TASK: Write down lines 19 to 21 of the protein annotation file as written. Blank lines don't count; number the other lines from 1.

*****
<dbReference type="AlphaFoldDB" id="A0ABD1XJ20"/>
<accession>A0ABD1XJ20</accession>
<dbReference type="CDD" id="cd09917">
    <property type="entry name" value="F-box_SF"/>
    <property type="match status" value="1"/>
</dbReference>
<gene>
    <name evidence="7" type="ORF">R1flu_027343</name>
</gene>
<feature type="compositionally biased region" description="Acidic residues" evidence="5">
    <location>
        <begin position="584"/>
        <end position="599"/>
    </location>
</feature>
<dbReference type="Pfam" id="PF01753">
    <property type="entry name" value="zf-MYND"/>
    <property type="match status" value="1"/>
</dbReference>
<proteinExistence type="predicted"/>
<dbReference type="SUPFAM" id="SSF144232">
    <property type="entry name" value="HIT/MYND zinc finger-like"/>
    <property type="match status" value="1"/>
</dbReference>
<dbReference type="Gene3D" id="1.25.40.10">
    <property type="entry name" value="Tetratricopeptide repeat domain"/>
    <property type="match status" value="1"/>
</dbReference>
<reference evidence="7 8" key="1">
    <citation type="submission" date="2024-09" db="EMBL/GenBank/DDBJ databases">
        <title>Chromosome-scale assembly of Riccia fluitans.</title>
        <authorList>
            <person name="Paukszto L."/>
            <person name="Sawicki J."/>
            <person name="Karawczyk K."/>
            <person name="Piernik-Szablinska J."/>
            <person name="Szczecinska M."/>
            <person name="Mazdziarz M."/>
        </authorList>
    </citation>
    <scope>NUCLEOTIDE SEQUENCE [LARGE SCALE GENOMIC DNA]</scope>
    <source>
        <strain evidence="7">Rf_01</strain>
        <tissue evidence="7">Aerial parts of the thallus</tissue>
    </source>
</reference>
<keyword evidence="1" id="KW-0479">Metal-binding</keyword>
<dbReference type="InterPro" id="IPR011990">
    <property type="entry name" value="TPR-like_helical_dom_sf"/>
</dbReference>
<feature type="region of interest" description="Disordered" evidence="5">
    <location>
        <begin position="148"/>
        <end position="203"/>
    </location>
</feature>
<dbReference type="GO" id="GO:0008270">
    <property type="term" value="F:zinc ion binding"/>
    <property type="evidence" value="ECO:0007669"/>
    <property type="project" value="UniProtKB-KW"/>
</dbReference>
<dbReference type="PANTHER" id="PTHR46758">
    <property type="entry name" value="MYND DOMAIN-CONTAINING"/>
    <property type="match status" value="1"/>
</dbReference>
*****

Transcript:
</dbReference>
<proteinExistence type="predicted"/>
<dbReference type="SUPFAM" id="SSF144232">